Children and the Law Posts
This post includes black letter excerpted from Restatement of the Law, Children and the Law, Tentative Draft No. 4.
The Institute in the Courts: Court of Appeals of Oregon Cites Restatement of the Law, Children and the Law
In In re C. L. E., 502 P.3d 1154 (Or. Ct. App. 2021), the Court of Appeals of Oregon cited Restatement of the Law, Children and the Law § 15.30 (Tentative Draft No. 2, 2019) (subsequently renumbered as § 13.40), which the membership approved at the 2019 Annual Meeting.
As companies rely on the verifiable parental consent required by the Children’s Online Privacy Protection Act to collect and use minors’ data, reviewing boilerplate waivers of liability and consent forms for children’s online activities have thus become part of parenting.
A child protection reform legislative agenda has begun to emerge, but without comprehensively addressing the indeterminacy at the heart of the present legal structure. This Article argues a transformed system must include determinate substantive standards for various stages of child protection cases to limit the system’s scope and the potential for biased decision-making.
This article reexamines the theory of the parens patriae power and shows that far from being obsolete, it continues to have an impact in the juvenile legal system, particularly on the interpretation of minors’ constitutional rights in juvenile and criminal law.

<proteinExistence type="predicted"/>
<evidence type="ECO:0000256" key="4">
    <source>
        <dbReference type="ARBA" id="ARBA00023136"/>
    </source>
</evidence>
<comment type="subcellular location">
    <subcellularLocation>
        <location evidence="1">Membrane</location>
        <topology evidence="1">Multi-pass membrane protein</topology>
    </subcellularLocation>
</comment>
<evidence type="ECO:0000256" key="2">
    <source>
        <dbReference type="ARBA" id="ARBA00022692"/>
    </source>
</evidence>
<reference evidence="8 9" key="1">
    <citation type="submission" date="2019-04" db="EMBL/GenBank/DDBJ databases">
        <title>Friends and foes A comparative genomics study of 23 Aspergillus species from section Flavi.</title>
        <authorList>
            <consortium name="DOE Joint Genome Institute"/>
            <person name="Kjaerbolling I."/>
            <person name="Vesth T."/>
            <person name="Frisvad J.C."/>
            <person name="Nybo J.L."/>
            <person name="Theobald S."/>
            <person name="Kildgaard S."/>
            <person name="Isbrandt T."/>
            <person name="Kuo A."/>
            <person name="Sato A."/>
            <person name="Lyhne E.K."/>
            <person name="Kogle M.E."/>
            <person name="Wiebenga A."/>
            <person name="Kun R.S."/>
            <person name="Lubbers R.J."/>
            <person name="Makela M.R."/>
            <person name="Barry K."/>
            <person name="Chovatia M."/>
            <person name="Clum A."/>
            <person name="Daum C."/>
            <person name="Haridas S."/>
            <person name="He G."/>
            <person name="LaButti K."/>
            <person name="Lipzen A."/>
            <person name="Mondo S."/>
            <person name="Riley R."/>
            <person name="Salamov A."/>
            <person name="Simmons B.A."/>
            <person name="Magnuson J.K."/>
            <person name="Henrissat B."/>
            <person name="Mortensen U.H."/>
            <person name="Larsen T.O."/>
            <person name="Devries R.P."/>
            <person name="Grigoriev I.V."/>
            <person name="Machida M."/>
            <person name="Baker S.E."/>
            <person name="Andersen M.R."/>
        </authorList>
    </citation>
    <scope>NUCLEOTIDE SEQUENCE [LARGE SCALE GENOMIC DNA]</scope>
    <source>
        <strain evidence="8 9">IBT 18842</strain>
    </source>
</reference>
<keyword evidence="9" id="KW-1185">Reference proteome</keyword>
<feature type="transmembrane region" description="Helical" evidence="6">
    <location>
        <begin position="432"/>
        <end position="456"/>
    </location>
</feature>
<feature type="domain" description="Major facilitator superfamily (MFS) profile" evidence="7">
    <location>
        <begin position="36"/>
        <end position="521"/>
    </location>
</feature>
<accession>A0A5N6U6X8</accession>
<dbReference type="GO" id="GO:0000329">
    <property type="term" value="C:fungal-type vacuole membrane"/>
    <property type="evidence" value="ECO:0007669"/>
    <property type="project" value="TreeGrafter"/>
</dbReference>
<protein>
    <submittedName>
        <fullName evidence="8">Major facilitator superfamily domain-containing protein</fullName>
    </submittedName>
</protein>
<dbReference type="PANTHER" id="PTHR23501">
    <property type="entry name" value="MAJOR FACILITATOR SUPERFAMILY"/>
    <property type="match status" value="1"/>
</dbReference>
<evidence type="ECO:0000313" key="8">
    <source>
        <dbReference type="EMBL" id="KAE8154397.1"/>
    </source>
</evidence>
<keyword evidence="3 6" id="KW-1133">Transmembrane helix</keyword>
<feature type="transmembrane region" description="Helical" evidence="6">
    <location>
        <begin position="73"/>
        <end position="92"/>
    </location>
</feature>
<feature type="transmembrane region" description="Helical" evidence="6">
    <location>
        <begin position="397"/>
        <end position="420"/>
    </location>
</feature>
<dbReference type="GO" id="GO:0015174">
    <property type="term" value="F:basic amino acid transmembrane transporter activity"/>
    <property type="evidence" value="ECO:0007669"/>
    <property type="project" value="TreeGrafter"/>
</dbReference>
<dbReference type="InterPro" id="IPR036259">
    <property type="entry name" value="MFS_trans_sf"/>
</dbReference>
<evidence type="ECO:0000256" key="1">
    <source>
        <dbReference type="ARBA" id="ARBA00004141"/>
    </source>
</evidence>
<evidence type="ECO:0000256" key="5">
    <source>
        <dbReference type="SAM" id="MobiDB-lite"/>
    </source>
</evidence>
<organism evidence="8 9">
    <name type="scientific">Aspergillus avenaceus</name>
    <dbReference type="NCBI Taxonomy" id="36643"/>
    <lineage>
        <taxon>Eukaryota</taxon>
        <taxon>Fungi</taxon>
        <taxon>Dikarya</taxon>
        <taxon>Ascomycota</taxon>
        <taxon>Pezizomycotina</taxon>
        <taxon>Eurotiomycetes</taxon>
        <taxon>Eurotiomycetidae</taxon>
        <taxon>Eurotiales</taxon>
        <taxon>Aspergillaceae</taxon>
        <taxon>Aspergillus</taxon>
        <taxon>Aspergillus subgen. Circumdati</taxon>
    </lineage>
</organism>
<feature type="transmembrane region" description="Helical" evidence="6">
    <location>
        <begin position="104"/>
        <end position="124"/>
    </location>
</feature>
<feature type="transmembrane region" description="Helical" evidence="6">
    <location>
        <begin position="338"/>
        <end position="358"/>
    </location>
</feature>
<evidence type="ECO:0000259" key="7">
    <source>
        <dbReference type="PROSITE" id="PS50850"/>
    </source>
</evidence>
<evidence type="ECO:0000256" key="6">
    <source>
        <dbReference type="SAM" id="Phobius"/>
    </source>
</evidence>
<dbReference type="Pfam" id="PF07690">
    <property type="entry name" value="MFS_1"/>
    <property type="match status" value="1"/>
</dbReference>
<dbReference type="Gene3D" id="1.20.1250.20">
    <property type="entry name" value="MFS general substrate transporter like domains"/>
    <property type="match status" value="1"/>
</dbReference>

At its meeting on October 21 and 22, 2021, the Council reviewed and discussed Council Drafts and approved drafts and portions of drafts.
Washington State law, House Bill 1140, requires that juveniles being questioned in connection to a crime must confer with an attorney before they can speak with, or are interviewed by, police. A column in the Yakima Herald delves into the topic and the countering viewpoints.
This Article focuses on the question of how the law should distinguish between the state’s exercise of its custodial powers for permissible grounds, such as to protect the child, and its exercise of custodial powers for impermissible grounds, such as to induce the parent to give up another right.
This article is the first to review comprehensively the constitutional issues arising from the new state laws on parentage by consent, including residency/hold out parentage; spousal parentage; de facto parentage; voluntary acknowledgment parentage; and assisted reproduction parentage.
The first segment of this year’s virtual Annual Meeting adjourned last week. Below is a summary of the actions taken on May 17 and 18. All approvals by the membership at the Annual Meeting are subject to the discussion at the Meeting and the usual editorial prerogative.